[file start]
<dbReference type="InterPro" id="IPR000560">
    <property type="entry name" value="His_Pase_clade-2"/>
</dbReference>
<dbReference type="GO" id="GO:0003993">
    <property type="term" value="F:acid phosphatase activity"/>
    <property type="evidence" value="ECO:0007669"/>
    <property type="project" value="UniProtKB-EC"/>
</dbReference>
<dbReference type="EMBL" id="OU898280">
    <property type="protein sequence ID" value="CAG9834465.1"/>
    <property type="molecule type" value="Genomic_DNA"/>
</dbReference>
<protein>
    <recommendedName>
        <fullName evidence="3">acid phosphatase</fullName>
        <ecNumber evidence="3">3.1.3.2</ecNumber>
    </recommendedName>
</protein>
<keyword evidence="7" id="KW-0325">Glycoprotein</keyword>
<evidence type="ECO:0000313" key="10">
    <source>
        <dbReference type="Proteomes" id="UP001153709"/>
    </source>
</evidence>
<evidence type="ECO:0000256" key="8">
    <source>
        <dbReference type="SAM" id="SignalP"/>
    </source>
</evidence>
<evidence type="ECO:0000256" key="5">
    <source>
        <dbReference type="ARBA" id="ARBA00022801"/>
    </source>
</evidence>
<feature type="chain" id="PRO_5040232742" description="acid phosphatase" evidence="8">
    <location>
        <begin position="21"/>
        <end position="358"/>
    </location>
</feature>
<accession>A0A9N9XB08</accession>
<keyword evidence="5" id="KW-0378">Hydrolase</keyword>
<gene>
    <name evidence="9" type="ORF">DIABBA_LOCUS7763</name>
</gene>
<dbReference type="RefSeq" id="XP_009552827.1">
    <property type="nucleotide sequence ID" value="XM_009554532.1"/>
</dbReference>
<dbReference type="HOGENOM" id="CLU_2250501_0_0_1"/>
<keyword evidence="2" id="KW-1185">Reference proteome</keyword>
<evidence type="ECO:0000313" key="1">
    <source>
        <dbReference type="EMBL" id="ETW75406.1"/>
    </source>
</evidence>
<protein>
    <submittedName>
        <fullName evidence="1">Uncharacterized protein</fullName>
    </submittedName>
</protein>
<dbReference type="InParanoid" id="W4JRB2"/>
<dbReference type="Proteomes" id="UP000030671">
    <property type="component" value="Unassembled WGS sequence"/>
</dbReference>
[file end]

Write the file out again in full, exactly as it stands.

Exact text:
<dbReference type="InterPro" id="IPR000560">
    <property type="entry name" value="His_Pase_clade-2"/>
</dbReference>
<dbReference type="GO" id="GO:0003993">
    <property type="term" value="F:acid phosphatase activity"/>
    <property type="evidence" value="ECO:0007669"/>
    <property type="project" value="UniProtKB-EC"/>
</dbReference>
<dbReference type="EMBL" id="OU898280">
    <property type="protein sequence ID" value="CAG9834465.1"/>
    <property type="molecule type" value="Genomic_DNA"/>
</dbReference>
<protein>
    <recommendedName>
        <fullName evidence="3">acid phosphatase</fullName>
        <ecNumber evidence="3">3.1.3.2</ecNumber>
    </recommendedName>
</protein>
<keyword evidence="7" id="KW-0325">Glycoprotein</keyword>
<evidence type="ECO:0000313" key="10">
    <source>
        <dbReference type="Proteomes" id="UP001153709"/>
    </source>
</evidence>
<evidence type="ECO:0000256" key="8">
    <source>
        <dbReference type="SAM" id="SignalP"/>
    </source>
</evidence>
<evidence type="ECO:0000256" key="5">
    <source>
        <dbReference type="ARBA" id="ARBA00022801"/>
    </source>
</evidence>
<feature type="chain" id="PRO_5040232742" description="acid phosphatase" evidence="8">
    <location>
        <begin position="21"/>
        <end position="358"/>
    </location>
</feature>
<accession>A0A9N9XB08</accession>
<keyword evidence="5" id="KW-0378">Hydrolase</keyword>
<gene>
    <name evidence="9" type="ORF">DIABBA_LOCUS7763</name>
</gene>
<dbReference type="RefSeq" id="XP_009552827.1">
    <property type="nucleotide sequence ID" value="XM_009554532.1"/>
</dbReference>
<dbReference type="HOGENOM" id="CLU_2250501_0_0_1"/>
<keyword evidence="2" id="KW-1185">Reference proteome</keyword>
<evidence type="ECO:0000313" key="1">
    <source>
        <dbReference type="EMBL" id="ETW75406.1"/>
    </source>
</evidence>
<protein>
    <submittedName>
        <fullName evidence="1">Uncharacterized protein</fullName>
    </submittedName>
</protein>
<dbReference type="InParanoid" id="W4JRB2"/>
<dbReference type="Proteomes" id="UP000030671">
    <property type="component" value="Unassembled WGS sequence"/>
</dbReference>